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Probing Proteins Can Lead To Better Understanding Of Anti-Tumor Agents

Date:
January 30, 2007
Source:
IOS Press
Summary:
There are a number of naturally occurring chemicals that are used in phototherapy of skin diseases. Hypocrellin A (HA), which can be extracted from a parasitic fungus, has been taken orally as a folk medicine for several centuries in China. Recent studies have shown that this natural compound also displays anti-tumor and antiviral activities against several types of viruses, including human immunodeficiency virus (HIV).
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There are a number of naturally occurring chemicals that are used in phototherapy of skin diseases. Hypocrellin A (HA), which can be extracted from a parasitic fungus, has been taken orally as a folk medicine for several centuries in China. Recent studies have shown that this natural compound also displays anti-tumor and antiviral activities against several types of viruses, including human immunodeficiency virus (HIV). It is easily prepared and purified and has been intensively investigated by a broad spectrum of researchers over the past decade.

HA can photosensitize membrane proteins and lipids, damaging the membranes of tumor cells, which might cause them to die. In order to reveal the detailed photosensitive damage mechanism of HA at molecular level, researchers used a model protein with known structure, lysozyme. According to Jiahong Zhou, writing in the current issue of Spectroscopy: An International Journal, this mechanism has not been previously investigated.

Raman spectroscopy can probe the structure of biomolecules and can identify structural changes in proteins. The authors conclude that the active oxygen species released by HA induce dramatic changes in the structure of the lysozyme molecule. With more study of this mechanism, perhaps HA can serve as a therapeutic agent for a number of diseases.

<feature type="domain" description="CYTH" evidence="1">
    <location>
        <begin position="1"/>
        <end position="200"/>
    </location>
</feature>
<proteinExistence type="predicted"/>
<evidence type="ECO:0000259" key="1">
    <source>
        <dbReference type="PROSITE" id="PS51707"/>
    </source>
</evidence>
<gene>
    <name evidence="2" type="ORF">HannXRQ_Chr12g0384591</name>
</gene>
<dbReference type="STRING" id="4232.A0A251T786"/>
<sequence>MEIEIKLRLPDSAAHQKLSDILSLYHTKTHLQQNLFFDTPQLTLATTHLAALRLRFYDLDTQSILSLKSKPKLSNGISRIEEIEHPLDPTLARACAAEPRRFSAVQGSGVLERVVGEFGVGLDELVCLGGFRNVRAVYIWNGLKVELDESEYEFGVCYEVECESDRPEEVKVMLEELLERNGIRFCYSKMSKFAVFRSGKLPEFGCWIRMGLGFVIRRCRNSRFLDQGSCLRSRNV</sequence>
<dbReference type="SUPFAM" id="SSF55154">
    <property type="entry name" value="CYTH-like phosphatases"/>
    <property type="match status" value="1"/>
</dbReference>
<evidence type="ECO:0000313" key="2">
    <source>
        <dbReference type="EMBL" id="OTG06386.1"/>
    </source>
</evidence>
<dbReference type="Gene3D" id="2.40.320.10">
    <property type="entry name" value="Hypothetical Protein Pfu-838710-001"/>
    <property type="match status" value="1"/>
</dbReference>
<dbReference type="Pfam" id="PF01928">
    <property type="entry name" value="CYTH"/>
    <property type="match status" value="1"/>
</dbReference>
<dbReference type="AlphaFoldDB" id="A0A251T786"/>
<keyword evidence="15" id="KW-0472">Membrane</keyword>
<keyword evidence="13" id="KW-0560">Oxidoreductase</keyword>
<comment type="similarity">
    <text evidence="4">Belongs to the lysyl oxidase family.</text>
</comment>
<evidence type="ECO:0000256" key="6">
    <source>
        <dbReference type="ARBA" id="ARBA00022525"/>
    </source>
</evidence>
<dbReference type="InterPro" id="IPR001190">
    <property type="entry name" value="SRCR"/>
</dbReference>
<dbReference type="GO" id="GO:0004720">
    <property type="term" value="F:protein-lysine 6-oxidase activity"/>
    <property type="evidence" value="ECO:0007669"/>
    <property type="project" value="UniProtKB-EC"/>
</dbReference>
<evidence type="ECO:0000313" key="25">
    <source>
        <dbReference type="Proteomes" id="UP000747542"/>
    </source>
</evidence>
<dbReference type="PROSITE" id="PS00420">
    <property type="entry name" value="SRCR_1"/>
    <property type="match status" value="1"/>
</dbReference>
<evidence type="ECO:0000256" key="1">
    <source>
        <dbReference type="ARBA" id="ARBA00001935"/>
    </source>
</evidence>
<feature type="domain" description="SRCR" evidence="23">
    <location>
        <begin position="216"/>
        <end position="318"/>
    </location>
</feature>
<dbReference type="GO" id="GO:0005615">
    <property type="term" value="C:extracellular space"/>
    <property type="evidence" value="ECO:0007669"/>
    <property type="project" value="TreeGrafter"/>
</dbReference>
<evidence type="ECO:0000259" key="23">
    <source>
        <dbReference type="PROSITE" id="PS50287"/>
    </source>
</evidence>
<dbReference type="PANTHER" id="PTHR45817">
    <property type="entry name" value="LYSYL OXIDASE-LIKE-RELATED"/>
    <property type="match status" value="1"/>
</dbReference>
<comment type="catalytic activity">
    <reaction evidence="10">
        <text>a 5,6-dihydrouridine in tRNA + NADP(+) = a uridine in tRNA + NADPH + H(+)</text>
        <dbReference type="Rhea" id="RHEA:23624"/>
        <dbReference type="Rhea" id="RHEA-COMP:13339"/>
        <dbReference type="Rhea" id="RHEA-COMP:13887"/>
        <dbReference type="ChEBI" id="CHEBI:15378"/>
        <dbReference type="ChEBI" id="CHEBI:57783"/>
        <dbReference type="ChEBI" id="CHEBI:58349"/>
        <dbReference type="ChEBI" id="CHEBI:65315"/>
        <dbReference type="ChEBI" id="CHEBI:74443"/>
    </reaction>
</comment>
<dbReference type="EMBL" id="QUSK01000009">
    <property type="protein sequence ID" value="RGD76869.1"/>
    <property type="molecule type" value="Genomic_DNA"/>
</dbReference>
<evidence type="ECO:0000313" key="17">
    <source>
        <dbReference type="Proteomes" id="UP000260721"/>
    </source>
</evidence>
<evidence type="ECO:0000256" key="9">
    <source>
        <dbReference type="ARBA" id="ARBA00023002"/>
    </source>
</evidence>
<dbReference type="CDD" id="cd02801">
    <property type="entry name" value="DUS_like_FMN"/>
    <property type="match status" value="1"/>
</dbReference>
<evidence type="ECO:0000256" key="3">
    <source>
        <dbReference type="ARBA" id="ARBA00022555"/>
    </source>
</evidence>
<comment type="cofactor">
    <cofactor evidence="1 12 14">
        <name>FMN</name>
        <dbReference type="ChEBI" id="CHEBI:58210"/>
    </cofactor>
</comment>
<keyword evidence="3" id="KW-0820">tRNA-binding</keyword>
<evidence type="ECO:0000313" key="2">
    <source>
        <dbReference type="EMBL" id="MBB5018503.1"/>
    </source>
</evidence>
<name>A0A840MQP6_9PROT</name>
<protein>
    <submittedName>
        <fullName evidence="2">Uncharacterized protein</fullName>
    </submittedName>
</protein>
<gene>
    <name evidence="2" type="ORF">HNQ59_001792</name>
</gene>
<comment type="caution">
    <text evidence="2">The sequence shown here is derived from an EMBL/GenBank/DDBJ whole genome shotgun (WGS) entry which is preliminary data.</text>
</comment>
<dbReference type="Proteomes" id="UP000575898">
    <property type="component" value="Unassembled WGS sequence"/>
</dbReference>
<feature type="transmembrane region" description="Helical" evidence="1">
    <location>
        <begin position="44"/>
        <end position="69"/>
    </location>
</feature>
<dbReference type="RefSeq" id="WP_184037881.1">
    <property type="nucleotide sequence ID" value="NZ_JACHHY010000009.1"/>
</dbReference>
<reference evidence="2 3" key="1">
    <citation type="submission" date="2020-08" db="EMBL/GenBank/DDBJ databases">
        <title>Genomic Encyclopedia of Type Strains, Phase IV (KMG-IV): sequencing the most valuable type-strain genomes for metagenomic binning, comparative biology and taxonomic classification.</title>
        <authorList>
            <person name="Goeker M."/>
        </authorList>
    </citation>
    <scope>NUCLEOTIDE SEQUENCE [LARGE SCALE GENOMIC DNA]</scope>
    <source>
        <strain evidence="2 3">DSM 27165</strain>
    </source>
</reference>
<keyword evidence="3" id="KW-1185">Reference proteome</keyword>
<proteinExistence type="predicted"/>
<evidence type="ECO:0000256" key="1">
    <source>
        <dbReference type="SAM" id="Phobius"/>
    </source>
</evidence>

The article is "Raman spectroscopic study of photosensitive damage to lysozyme structure sensitized by hypocrellin A" by J.H. Zhou, X.H. Wu, S.H. Wei, X.T. Gu, Y.Y. Feng, X.S. Wang and B.W. Zhang. The authors are from the Analysis & Testing Center, Nanjing Normal University, 210097 Nanjing, P.R. China, and the Technical Institute of Physics and Chemistry, Chinese Academy of Sciences, Beijing 10010, P.R. China. It appears in Spectroscopy: An International Journal, Volume 20, Issue 5/6 (2007), published by IOS Press.


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IOS Press. "Probing Proteins Can Lead To Better Understanding Of Anti-Tumor Agents." ScienceDaily. ScienceDaily, 30 January 2007. <www.sciencedaily.com/releases/2007/01/070129102447.htm>.
IOS Press. (2007, January 30). Probing Proteins Can Lead To Better Understanding Of Anti-Tumor Agents. ScienceDaily. Retrieved March 24, 2017 from www.sciencedaily.com/releases/2007/01/070129102447.htm
IOS Press. "Probing Proteins Can Lead To Better Understanding Of Anti-Tumor Agents." ScienceDaily. www.sciencedaily.com/releases/2007/01/070129102447.htm (accessed March 24, 2017).